Archive for the ‘Architecture’ Category

February 09 2015

Two Historic Mill-Worker Housing Developments in Brooklyn, Connecticut

February 9th, 2015Posted by 

Over the course of the 1800′s, Louis Comfort Tiffany and Amos Lockwood built a series of mills in East Brooklyn, Connecticut’s “Quebec Square” neighborhood. Today, little is left of these mills; much of the complex (1952 Aerial) burnt down in 1961, but some of their structures remain. Their conditions range from habitable, to condemned, all […]

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February 02 2015

Book Review of “Spectacular Vernacular: London’s 100 Most Extraordinary Buildings”

February 2nd, 2015Posted by 

In “Spectacular Vernacular: London’s 100 Most Extraordinary Buildings,” David Long takes the reader through central London to discover its least known yet extraordinary buildings. As disclosed in the book’s introduction, the author aims at attracting both London visitors and longtime residents’ attention to some of the least celebrated buildings and structures of the English Capital. […]

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February 02 2015

The Fleet of the Future: BART’s Improved Design for the San Francisco Bay Area

February 2nd, 2015Posted by 

BART (Bay Area Rapid Transit) is getting a much needed remodel after 40 years of service. The typical Bay Area commuter’s relationship with BART has always been strained. A typical BART ride, much like that on any big city’s public transit system, involves outdated design, crowded cars, maintenance delays, and unsightly seating tainted from someone […]

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January 30 2015

Is Frank Gehry’s Frederick R. Weisman Art Museum A Work of Art in its Own Right?

January 30th, 2015Posted by 

When the University of Minnesota in Minneapolis began the process of developing a new home for its art museum – originally founded in 1934 – in the early nineties, they knew immediately that they wanted something special. They wanted a building that would bring character, uniqueness, and beauty to the campus. The University commissioned world […]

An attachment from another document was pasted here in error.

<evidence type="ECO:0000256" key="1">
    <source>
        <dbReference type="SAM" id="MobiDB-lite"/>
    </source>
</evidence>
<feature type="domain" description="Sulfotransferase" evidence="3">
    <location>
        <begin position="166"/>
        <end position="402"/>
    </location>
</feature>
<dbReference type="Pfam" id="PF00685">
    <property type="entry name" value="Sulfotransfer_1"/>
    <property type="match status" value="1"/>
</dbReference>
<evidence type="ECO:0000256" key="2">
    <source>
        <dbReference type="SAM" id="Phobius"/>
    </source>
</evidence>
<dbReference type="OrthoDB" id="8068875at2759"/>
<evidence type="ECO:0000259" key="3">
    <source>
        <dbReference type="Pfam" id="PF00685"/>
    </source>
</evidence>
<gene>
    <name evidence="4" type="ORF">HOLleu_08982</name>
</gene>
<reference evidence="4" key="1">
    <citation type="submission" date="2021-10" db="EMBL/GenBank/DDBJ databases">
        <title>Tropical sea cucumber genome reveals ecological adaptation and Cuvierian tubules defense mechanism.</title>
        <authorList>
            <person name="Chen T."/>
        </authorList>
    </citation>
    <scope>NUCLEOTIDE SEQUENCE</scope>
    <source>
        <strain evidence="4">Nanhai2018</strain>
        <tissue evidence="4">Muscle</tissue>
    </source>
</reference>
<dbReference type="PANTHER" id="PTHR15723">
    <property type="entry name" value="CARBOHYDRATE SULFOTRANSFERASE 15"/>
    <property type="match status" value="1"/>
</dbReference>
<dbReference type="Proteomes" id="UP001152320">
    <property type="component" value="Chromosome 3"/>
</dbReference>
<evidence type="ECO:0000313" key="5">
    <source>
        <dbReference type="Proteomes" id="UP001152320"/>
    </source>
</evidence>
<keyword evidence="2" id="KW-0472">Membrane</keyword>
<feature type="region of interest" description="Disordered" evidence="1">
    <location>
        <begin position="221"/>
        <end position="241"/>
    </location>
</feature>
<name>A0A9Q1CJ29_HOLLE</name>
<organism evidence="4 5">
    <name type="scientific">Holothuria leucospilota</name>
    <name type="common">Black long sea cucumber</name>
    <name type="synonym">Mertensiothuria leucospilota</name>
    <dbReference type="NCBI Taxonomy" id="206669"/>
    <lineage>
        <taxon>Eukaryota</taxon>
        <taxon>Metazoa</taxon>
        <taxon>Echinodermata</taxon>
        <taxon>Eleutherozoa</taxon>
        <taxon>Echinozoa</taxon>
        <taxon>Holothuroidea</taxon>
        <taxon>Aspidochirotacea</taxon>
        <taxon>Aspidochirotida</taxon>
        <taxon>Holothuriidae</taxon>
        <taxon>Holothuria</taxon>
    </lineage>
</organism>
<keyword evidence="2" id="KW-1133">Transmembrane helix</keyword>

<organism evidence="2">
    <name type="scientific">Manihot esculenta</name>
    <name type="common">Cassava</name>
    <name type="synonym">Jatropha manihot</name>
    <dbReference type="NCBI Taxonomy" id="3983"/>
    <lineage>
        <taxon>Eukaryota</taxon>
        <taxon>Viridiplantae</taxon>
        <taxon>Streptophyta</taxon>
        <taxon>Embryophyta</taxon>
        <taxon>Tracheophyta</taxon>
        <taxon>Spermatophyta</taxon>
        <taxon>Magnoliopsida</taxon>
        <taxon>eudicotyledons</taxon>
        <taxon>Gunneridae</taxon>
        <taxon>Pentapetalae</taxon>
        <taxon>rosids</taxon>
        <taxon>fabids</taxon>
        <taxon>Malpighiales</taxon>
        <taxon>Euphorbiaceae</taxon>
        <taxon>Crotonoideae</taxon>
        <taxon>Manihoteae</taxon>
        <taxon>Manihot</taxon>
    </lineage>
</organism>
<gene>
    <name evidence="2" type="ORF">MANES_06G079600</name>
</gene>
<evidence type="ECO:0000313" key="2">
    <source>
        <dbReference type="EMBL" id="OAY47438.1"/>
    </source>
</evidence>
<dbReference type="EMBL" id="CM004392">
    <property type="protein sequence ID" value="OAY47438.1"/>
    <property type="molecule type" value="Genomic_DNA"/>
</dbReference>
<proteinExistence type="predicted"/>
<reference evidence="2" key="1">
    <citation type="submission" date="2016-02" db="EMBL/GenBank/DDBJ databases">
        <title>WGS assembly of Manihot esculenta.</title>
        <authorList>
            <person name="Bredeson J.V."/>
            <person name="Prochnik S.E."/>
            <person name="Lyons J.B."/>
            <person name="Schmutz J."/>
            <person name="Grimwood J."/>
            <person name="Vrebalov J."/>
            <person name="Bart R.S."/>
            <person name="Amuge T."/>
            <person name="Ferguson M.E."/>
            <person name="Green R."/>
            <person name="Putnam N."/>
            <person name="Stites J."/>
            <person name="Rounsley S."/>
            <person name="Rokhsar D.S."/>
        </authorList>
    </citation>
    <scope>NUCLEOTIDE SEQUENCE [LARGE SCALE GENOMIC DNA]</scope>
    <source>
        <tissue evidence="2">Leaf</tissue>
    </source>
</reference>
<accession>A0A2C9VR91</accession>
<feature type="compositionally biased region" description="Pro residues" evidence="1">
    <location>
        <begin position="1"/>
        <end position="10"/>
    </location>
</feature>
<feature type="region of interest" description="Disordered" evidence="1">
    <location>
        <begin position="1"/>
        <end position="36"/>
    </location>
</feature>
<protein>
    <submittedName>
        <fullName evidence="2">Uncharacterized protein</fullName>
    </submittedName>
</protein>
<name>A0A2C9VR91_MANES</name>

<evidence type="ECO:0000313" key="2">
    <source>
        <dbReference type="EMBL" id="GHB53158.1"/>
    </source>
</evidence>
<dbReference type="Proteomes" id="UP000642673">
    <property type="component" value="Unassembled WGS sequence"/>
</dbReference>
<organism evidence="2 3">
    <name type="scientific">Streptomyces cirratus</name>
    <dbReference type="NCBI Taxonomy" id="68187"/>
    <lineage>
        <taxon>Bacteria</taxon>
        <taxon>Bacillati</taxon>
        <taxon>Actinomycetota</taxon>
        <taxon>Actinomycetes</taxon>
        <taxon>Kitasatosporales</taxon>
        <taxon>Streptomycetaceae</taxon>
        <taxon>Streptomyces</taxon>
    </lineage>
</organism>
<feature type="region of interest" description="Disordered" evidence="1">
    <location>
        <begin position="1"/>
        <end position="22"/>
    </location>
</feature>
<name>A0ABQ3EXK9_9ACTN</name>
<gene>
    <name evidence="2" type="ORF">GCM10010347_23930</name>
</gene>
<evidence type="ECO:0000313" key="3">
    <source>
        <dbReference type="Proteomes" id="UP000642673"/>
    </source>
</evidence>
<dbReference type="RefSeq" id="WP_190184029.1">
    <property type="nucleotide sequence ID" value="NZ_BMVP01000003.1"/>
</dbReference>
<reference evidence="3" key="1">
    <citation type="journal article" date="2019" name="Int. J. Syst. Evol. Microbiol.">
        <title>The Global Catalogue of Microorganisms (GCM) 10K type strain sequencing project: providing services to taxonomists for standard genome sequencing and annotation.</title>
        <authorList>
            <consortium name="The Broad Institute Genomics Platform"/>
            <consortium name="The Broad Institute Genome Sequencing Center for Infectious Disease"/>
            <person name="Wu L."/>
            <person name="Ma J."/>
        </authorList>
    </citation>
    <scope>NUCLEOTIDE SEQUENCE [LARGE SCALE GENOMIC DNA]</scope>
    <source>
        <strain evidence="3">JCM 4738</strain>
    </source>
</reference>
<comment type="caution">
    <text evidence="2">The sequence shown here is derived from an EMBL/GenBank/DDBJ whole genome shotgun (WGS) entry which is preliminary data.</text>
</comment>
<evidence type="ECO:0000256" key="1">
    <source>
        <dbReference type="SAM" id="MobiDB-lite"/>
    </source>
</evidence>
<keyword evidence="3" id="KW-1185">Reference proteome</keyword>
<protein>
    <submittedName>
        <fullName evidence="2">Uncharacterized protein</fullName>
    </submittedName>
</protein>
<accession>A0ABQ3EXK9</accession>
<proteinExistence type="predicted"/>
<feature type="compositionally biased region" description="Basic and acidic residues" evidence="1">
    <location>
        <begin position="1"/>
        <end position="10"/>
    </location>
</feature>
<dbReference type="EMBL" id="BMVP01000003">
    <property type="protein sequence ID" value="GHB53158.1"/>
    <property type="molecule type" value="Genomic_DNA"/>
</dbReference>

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January 26 2015

Creative Augmented Reality App in San Francisco: Reimagining the SFMOMA

January 26th, 2015Posted by 

San Francisco’s Museum of Modern Art (SFMOMA) is “closed for construction, yet more open than ever.” With the museum expansion still under construction until early 2016, the SFMOMA collection has been popping up around the Bay Area in exhibits held within surrounding museums and public spaces. Even with the handful of curated exhibits planted throughout […]

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January 26 2015

Longest Footbridge East of the Mississippi: Century-Old Willimantic Footbridge

January 26th, 2015Posted by 

While Willimantic’s Frog Bridge might be eastern Connecticut’s most familiar bridge, there is a far more historically notable bridge close by that has provided access to Willimantic’s downtown for over a century: the Willimantic Footbridge. As the Willimantic textile industry grew in the 1800’s, so did it’s neighborhoods on the south side of the town’s namesake river. […]

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January 20 2015

Are Eco-Towers Coming to Downtown Paris, France?

January 20th, 2015Posted by 

An engineering and architecture firm have been working on Paris’ Climate/Energy Plan, to be achieved by 2050. Their work led to plans for large, positive energy apartment buildings. How can we invent the city of the future while considering the constraints, necessities, and aspirations of its inhabitants, administrations, and enterprises? This, especially given that we live in a […]

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January 16 2015

Bordeaux, France Makes Plans to Execute its Energy Transition

January 16th, 2015Posted by 

On January 12th, the Economic and Sustainable Development committees of the French Senate traveled to Bordeaux, the capital of the Gironde department. The trip was made in light of the debate around the country’s Energy Transition Bill. Over the past five years, the policies instated by Bordeaux’s Mayor, Alain Juppé, have considerably reduced the city’s […]

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January 15 2015

Minneapolis’ Guthrie Theater Embraces Architecture as an Experiential Art Form

January 15th, 2015Posted by 

The Guthrie Theater, located in Minneapolis, Minnesota on the West Bank of the Mississippi River, is more than just a theater, it is a center for art. Founded in 1963, its original, now-demolished building once stood about two and a half miles to the southwest of the current building, on the site of the Walker […]

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January 08 2015

A Tale of Two Cities: Turin and Milan, Italy’s Agenda for Urban Innovation

January 8th, 2015Posted by 

Urban innovation is a term that has swept several major Italian cities, among others around the world. The term refers to a city’s ability to reinvent itself by proposing a framework of new projects. The concept has come to dominate all strategic planning in places that need to reevaluate their functionality and promote their image. […]